The workshop was exhausting, and I came home with a sore throat. A couple of participants learnt new things, but perhaps not as much as I did.

And I haven't yet mentioned the new CD from the Young@Heart Chorus; it's called mostly live, and it's available for very reasonable cost from Among the tracks are a studio version of Fix You by Fred Knittle, and excellent versions of Every Breath You Take, Forever Young, Ruby Tuesday, and, my current favourite (sorry, Fred) - Jealous Guy; I like this version better than any other I've heard.

There, that should give the stats a bit of a boost.

Tuesday, September 04, 2007

4 September: Hamsterley Forest

We took our cameras for a walk in Hamsterley Forest. We saw lots of wood ant nests, and a spider's funnel web, as well as deer footprints (that probably isn't the correct technical term) in the mud. There was a bit of this deciduous woodland -

And some of this conifer plantation -

And lots of bilberries and bracken along paths like this -

And even one of these -

But there were lots and lots of flowers, and most of them were in pink-to-purple shades. There were heather, knapweed, rosebay willowherb, burdock, thistles, and foxgloves. We also saw a few ox eye daisies, buttercups, ragwort, some harebells and silverweed, a patch of eyebright, and a single viper's bugloss (isn't that such a wonderful name!).

There was also a small area of these orchids - probably common spotted -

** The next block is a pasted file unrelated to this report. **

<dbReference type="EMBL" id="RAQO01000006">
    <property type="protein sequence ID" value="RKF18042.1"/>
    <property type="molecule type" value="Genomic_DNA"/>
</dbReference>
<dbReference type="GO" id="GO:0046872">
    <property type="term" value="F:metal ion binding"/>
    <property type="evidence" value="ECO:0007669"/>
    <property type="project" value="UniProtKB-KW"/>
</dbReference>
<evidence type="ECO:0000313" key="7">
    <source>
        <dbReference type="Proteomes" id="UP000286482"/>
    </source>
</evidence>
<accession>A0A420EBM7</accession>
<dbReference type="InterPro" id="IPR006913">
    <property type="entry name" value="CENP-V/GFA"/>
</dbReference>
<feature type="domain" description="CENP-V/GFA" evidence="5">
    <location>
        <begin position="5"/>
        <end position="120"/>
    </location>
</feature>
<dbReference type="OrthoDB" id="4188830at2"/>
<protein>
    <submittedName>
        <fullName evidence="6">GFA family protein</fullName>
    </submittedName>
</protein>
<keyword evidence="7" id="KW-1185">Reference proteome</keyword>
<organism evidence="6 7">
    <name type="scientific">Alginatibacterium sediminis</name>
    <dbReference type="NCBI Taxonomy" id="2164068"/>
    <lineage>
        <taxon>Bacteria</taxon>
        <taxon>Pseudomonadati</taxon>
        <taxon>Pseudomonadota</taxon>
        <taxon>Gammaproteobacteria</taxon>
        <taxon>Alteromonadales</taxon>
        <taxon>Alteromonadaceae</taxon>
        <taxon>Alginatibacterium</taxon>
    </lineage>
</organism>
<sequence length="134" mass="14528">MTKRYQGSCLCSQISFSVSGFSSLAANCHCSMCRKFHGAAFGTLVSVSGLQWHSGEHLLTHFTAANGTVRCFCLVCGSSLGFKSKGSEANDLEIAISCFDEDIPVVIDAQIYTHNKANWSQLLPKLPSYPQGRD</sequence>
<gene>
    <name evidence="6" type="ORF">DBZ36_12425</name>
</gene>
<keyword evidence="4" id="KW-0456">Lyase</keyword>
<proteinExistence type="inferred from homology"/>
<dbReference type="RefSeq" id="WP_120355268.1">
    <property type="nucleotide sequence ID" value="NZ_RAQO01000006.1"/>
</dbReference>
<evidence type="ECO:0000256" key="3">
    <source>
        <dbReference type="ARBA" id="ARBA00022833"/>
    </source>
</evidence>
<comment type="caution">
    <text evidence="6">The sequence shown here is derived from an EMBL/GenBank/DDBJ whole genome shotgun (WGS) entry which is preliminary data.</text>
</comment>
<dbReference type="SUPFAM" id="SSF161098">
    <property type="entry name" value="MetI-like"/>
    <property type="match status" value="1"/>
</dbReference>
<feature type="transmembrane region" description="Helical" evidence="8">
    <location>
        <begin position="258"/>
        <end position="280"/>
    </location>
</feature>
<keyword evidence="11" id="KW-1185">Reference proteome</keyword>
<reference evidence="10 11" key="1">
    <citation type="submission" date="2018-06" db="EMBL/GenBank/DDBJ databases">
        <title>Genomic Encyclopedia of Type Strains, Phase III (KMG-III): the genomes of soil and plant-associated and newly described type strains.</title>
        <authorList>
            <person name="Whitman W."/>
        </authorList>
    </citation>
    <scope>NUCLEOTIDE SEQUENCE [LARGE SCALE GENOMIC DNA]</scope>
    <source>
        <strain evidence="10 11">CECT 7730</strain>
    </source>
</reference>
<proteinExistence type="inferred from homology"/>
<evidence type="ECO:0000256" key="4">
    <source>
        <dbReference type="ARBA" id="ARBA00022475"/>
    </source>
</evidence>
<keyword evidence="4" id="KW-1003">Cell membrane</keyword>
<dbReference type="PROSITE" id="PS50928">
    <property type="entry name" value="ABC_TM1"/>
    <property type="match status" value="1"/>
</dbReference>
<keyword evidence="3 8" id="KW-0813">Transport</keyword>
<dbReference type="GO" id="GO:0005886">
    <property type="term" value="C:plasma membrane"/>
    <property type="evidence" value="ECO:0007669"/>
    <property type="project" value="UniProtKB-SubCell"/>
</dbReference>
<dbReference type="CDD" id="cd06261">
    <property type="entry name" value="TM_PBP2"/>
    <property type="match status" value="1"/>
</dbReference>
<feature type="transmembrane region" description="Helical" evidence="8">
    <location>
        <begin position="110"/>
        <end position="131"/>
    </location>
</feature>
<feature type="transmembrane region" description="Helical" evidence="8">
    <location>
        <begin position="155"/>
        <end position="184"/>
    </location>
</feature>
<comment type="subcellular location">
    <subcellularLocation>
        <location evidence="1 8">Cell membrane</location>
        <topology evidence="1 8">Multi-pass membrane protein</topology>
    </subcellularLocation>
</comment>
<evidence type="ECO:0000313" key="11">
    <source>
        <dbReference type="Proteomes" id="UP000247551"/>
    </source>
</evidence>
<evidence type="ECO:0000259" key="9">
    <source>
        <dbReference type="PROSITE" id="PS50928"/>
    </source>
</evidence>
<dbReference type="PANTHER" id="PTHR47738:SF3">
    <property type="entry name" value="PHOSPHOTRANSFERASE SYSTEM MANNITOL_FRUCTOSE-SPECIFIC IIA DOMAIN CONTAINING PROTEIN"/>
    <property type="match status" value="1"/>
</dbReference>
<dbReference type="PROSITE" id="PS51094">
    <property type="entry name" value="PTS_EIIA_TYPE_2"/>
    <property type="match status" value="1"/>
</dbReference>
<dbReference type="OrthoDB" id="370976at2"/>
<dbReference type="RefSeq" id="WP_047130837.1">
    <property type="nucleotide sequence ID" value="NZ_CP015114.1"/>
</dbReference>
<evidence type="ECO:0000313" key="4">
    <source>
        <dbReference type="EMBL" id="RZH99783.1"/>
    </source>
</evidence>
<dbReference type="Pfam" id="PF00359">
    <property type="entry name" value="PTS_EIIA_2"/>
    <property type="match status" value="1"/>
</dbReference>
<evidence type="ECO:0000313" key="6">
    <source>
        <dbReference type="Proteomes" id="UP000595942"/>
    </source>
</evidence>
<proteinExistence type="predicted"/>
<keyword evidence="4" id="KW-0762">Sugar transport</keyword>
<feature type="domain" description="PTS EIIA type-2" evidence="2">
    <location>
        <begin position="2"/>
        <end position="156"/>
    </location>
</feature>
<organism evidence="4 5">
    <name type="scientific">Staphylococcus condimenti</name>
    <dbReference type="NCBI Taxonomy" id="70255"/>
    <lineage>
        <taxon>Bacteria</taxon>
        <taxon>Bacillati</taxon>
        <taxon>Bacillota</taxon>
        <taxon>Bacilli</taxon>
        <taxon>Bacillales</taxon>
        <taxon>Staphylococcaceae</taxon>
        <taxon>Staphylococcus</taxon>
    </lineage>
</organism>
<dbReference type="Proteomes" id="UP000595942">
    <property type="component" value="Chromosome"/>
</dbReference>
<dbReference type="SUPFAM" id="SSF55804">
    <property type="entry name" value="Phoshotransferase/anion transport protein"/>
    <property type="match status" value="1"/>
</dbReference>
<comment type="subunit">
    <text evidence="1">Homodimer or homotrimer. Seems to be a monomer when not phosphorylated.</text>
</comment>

And as the camera was focussed on this scabious, a bee arrived -

Some red clover had large flowers -

And there were some umbellifers with intact seedheads -

We had a lovely walk, and were home in time for tea.

Sunday, September 02, 2007

2 September: Work in progress

I was a bit shocked to see Jane's photo of her progress on the top-down hoodie. I hadn't realised the true colour of her wool! So mine is much more of a copy-cat than I ever intended; please take it as a case of "imitation is the sincerest from of flattery".

Here it is so far, firstly indoors -

And out on the bench -

The wool is 2 strands together, so I have been able to blur the joins of the different balls a bit by alternating the threads; the pinker stuff is towards the top, and the darker towards the hem. The sleeves may get browner towards the cuffs. And it's not going to have a hood, probably just a bit of garter stitch round the neck.

Even though I swatched, the size is not quite as expected - it has worked up smaller. Perhaps it will "relax" (i.e. stretch a bit) when blocked. Perhaps I should swatch more carefully.